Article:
Scullyfied Simpsons: “Kill the Alligator and Run” (Season 11, Episode 19)

KillTheAlligatorAndRun

“This family has hit a new low! We’re on the run from the law, totally lost, no car, no money, no clean clothes, and it’s all your fault.” – Marge. Spoiler alert – the word “divorce” is not mentioned once in this episode.

Airdate: April 30th, 2000.

Written By: John Swartzwelder

Plot: After taking a test in a book of self-improvement quizzes, Homer begins to fear that he only has three years left on his lifespan. Emotionally disturbed, he goes off the deep end, to a point where a psychiatrist recommends that he takes a vacation down in Palm Corners, Florida.

OOPS, SPRING BREAK TIME! It sends Homer insane, to the point where he commits a couple of misdemeanors in the process, but gets off easily thanks to the town sheriff. After Spring Break, he is so excited, that in the midst of his party, he runs over the town’s mascot, the alligator Captain Jack. With the whole family facing arrest for something Homer has done, they decide to hide out in plain sight as workers at a diner in the middle of nowhere.

Review:

For the past five and a half years, I have been taking a look at the Mike Scully era of The Simpsons. In many ways, it is the dorkier equivalent to the study of the implosion of the Roman Empire. Everybody has their theories – some rational, others more theoretical, a scant few completely insane and rooted in somewhat odious rationales. What I ultimately am looking at in terms of analyzing the collapse of The Simpsons is what the symptoms reflect.

Right now, what I’m sensing is that the show collapsed due to a fatal combination of arrogance, inexperience, and the limitations of the traditional story engine, sourced from the writers’ room and the FOX Network executives, at war with both increasingly disillusioned fans and worn-down staff (animators and voice actors, respectively.) Sometimes, the writers thought they could go to war with fans. Other times, they thought they could juggle an ability to tell an emotionally moving story with revenge against an errant voice actor and the quest for ratings. As you can probably gather, the writers didn’t do a good job at many of these forays, because even in normal episodes, the show was becoming increasingly outlandish in lieu of silly, callous instead of merely cynical, and downright incompetent in terms of framing a story, characters, et cetera.

With around 60 Scully-era episodes under my belt, I’ve mulled over quite a few contenders for the show’s event horizon, the moment when the show’s collapse was cemented forever. And I’m not going to restate my arguments here, since it would be a waste of time for all involved.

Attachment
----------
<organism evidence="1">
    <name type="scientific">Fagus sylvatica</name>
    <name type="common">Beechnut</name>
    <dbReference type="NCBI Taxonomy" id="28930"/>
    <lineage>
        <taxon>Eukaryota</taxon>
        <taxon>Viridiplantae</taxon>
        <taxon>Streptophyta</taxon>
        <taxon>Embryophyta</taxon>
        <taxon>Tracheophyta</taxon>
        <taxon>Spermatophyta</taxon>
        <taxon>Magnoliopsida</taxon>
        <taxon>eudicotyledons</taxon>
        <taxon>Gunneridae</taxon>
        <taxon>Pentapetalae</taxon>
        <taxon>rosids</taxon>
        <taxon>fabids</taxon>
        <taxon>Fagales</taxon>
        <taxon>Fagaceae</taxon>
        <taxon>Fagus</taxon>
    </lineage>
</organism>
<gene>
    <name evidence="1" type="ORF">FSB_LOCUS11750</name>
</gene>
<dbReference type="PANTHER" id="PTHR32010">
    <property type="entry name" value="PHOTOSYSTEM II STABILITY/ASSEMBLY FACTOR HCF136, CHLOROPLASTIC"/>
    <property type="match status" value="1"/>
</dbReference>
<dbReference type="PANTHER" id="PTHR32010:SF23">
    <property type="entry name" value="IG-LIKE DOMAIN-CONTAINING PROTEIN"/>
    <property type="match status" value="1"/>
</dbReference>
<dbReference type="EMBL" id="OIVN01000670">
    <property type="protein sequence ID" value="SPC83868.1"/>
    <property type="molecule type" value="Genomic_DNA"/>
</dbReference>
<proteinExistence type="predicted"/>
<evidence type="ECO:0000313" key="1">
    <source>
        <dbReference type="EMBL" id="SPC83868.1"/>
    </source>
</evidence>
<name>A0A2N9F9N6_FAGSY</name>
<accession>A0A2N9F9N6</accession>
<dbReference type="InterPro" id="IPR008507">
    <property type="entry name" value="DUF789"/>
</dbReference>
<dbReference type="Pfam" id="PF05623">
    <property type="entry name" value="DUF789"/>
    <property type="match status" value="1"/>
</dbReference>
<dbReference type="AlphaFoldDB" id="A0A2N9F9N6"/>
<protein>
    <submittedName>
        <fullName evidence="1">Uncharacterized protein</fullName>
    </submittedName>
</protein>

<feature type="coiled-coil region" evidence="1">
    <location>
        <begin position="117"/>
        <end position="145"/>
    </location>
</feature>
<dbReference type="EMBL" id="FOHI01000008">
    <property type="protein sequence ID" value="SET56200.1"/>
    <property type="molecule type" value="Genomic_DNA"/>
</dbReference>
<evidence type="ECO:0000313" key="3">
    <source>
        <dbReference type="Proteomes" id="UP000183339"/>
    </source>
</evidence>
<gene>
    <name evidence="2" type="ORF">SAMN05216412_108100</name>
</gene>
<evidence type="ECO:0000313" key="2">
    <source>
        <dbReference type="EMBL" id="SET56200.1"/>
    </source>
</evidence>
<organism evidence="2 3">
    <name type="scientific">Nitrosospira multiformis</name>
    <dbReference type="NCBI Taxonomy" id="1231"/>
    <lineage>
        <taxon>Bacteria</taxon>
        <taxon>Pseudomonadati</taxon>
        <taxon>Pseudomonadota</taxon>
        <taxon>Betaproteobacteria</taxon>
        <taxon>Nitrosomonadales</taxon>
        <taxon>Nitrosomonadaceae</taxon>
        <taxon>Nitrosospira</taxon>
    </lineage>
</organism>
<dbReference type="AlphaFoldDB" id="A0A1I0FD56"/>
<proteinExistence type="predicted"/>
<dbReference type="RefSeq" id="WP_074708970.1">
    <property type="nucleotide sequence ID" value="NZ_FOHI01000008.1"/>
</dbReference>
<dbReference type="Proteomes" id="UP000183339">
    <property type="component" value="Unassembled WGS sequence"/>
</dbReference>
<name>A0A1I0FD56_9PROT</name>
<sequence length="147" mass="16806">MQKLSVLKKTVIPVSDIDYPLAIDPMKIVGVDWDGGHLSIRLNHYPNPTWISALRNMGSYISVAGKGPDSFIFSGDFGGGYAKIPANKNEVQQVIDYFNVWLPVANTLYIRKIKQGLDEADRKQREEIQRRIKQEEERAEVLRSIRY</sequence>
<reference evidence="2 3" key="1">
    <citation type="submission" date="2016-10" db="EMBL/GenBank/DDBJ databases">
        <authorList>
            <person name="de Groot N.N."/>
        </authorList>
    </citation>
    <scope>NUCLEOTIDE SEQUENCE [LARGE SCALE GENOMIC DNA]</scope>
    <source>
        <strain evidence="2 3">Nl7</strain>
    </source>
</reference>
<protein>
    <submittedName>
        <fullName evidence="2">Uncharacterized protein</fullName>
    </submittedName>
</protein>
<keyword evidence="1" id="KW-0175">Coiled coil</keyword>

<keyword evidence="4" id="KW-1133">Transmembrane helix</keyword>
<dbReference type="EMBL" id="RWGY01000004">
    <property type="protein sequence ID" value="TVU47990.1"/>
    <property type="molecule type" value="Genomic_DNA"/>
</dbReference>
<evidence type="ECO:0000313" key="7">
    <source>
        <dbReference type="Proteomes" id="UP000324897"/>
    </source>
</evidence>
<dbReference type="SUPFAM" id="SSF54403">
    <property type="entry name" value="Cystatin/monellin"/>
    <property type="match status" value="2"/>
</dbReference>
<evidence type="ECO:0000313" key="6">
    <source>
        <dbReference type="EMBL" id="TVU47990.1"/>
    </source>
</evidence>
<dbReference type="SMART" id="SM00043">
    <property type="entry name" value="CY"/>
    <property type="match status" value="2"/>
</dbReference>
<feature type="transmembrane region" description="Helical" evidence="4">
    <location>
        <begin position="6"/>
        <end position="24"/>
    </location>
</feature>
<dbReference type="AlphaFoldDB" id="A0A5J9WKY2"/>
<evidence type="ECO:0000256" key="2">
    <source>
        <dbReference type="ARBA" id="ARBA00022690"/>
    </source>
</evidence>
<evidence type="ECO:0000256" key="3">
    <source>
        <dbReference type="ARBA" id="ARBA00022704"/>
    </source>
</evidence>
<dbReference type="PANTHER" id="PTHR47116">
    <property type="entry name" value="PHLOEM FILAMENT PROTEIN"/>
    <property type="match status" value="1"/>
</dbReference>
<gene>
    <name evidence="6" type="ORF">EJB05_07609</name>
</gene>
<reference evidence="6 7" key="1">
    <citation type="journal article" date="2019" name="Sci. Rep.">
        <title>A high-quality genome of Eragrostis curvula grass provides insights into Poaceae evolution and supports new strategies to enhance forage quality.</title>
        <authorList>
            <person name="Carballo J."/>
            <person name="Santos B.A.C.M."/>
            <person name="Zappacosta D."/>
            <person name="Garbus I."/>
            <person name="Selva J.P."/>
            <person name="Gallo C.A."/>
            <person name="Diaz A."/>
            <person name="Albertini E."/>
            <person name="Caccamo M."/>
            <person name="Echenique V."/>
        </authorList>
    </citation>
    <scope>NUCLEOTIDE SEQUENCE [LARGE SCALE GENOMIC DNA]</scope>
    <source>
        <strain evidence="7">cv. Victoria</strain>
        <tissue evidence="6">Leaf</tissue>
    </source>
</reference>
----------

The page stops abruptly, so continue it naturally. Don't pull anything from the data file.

All I know is that this time, I have watched a Simpsons episode that I sincerely believe would’ve been better off if it was penned and edited by a room full of cocaine users. It is so insane, so incoherent, so mad, and so incompetent that, for the first time in my years of reviewing this show, I have to sincerely question the sanity of Mr. Michael Scully.

I don’t know how else to guess the thought process that was behind “Kill the Alligator and Run”. Continue reading

Advertisements

Red Dwarf Review: Series VIII, Story 3: "Krytie TV"

Airdate: 18 March, 1999

This is what money does to you, guys. You become involved in the stupidest TV ever made. Damn you, BBC!
Synopsis: When Kill Crazy (amongst the other males in prison) finds out that Kryten has to shower with the women, he is reprogrammed by the prisoners. He goes from a pro-feminist who refuses to exploit his fellow prisoners to a nasty media mogul, who’s lowbrow comedy and programming (under the name Krytie TV) make him wealthy… thanks to beer cans.
Review: …what the hell was that?

This episode is one of the saddest episodes of Red Dwarf ever made… and not in a good way. A solid 90% of the positives that this episode has are nullified due to the pathetic writing. Simply put, as much as “Cassandra” felt like a classic Red Dwarf episode, this feels like nothing of the sort. It feels like I threw on a bad American sitcom.

Remember when Red Dwarf used to have complex characters that I cared for? No, I don’t either. This episode dismisses the development that every character has had the past six, seven seasons to make everybody either sexist, perverted, a jackass in some other form, or some combination of the three. Lister used to have honor and some respect for his friends, and while he lusted after Kochanski, he used to try and do it in something of a respectful manner. He also used to have something of a moral center. Here, the mere thought of Kryten in the women’s showers is considered attractive to him, and he keeps looking at the video of the shower for three hours, barely trying to move out of the room. Why does he want to move out of the room? It’s not because Kochanski and the rest of the women are being violated, no. It’s because it will smeg up his appeal. And as we learn later, it’s an appeal that only deals with his own self-desires. When did Lister become such a selfish git? (Oh, yeah, “Tikka to Ride”).